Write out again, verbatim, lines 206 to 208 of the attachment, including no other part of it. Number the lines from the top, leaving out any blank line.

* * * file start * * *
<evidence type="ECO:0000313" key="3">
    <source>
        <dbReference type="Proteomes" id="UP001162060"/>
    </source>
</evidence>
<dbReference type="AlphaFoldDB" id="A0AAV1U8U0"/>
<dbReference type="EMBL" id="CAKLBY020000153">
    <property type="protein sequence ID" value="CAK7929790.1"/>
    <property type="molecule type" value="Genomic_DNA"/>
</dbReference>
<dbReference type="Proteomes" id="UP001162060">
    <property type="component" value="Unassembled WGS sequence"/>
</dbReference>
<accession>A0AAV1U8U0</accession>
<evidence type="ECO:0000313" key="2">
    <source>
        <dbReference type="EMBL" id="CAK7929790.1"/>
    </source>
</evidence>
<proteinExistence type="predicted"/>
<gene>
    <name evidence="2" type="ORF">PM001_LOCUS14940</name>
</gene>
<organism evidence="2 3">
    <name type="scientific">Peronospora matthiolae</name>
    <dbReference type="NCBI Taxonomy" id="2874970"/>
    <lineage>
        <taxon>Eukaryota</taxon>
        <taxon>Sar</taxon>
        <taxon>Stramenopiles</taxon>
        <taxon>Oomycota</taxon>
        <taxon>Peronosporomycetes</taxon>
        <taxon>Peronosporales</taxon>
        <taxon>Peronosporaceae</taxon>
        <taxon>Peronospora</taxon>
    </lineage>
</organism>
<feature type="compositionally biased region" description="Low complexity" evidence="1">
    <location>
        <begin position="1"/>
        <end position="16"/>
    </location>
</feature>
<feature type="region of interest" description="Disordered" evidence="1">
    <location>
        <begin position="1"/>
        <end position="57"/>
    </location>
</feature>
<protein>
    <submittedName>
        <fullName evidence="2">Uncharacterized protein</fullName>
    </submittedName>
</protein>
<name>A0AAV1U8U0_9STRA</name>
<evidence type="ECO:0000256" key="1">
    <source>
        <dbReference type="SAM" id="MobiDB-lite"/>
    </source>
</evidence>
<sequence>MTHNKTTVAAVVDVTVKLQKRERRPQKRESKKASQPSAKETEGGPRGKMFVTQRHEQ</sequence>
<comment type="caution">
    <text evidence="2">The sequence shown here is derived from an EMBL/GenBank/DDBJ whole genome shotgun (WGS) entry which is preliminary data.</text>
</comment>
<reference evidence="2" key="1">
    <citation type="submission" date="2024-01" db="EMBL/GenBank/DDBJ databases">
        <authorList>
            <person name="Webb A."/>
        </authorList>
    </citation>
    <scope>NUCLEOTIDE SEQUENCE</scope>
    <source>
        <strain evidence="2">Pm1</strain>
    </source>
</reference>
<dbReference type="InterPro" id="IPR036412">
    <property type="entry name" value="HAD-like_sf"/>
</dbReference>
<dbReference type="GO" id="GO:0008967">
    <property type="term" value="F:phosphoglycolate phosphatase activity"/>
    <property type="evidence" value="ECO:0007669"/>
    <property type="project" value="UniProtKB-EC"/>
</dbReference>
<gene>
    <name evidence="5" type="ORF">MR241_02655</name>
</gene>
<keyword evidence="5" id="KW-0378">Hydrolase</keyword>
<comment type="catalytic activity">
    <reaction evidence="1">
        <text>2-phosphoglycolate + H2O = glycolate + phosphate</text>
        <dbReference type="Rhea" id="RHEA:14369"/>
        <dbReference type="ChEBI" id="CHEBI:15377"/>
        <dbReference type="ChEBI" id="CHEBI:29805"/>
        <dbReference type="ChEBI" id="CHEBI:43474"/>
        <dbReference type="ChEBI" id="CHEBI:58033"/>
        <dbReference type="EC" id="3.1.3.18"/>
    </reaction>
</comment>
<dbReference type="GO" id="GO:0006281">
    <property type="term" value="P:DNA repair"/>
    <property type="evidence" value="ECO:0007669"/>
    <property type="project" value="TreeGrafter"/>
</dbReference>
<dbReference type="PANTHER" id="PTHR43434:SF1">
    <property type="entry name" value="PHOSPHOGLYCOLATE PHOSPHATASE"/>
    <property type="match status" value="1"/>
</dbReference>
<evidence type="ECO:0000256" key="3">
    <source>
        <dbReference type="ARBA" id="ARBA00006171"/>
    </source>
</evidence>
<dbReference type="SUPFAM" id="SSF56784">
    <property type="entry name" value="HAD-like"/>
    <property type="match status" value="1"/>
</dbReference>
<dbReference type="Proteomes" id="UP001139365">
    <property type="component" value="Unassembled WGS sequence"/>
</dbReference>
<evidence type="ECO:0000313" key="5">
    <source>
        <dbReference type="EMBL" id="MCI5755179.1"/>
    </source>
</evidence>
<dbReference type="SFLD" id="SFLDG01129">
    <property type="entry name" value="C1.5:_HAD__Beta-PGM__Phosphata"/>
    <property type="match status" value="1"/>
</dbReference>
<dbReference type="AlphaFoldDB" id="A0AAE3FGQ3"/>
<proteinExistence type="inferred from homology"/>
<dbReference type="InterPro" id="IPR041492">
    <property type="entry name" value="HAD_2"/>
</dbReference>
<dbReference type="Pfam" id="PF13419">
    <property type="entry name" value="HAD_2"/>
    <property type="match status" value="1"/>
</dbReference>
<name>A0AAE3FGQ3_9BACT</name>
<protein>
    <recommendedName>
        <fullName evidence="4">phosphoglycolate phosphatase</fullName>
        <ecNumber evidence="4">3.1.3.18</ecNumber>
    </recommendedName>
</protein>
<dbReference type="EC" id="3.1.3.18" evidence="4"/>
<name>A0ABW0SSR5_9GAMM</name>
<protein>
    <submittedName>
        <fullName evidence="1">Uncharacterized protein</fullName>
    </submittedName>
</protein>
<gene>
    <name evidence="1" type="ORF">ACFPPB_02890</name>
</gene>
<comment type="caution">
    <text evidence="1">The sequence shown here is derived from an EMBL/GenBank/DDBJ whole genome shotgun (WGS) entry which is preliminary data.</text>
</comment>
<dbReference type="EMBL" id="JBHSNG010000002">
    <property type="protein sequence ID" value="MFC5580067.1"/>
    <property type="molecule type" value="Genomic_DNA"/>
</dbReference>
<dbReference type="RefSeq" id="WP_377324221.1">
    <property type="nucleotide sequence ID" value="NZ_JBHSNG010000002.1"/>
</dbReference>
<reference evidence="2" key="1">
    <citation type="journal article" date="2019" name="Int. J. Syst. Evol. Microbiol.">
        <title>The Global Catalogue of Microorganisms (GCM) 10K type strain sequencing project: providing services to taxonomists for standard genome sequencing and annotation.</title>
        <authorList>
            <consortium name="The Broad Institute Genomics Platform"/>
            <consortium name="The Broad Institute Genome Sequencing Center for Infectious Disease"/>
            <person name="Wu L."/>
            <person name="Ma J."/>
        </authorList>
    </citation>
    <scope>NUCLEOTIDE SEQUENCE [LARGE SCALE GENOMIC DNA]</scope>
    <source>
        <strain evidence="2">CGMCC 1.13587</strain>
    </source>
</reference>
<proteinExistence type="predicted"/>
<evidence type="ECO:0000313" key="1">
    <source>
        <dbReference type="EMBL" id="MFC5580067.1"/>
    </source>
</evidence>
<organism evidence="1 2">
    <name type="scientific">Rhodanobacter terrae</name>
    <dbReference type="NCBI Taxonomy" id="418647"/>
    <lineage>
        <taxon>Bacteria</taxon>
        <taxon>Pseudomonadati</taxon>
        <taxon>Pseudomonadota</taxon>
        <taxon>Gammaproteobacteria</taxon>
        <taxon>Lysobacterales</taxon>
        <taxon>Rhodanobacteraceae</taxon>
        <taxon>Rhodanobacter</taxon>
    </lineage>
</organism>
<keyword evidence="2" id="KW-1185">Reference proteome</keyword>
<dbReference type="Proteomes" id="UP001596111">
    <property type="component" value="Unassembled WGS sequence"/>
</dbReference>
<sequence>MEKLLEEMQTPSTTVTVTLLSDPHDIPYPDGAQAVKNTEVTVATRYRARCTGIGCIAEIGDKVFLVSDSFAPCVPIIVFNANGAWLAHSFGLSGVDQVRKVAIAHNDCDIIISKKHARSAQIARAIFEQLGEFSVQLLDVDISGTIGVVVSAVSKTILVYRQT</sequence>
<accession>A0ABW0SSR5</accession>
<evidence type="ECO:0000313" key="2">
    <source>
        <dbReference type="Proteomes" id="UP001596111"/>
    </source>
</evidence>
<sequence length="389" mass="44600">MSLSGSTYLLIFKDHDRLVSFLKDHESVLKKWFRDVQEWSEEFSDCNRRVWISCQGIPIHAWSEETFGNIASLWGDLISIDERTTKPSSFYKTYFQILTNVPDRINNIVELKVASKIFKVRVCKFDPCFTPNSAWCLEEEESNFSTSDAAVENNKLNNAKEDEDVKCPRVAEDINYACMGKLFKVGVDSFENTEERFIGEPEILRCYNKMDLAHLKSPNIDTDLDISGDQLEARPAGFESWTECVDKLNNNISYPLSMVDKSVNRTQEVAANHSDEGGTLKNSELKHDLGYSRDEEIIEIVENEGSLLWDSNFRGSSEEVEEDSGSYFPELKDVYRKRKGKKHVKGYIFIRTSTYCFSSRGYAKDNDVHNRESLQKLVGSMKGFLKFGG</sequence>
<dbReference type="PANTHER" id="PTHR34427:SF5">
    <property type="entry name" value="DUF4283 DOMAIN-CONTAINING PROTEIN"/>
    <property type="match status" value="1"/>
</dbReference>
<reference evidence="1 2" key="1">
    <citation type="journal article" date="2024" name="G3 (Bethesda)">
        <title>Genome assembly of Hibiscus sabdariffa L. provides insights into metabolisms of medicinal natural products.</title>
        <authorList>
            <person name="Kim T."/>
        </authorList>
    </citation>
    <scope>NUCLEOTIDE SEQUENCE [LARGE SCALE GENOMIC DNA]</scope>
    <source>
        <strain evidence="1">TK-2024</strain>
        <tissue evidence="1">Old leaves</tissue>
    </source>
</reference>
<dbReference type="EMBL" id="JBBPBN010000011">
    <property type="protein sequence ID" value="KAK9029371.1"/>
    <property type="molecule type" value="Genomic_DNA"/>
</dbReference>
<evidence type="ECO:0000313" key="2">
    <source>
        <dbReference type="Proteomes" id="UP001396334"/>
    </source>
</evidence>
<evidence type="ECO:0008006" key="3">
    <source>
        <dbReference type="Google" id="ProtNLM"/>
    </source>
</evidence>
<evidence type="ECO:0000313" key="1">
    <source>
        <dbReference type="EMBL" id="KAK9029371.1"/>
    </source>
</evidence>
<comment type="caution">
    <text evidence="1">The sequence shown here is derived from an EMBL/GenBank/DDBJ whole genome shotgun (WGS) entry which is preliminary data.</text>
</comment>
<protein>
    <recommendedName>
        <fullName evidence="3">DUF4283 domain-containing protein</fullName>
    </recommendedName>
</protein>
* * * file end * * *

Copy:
    <source>
        <dbReference type="Proteomes" id="UP001596111"/>
    </source>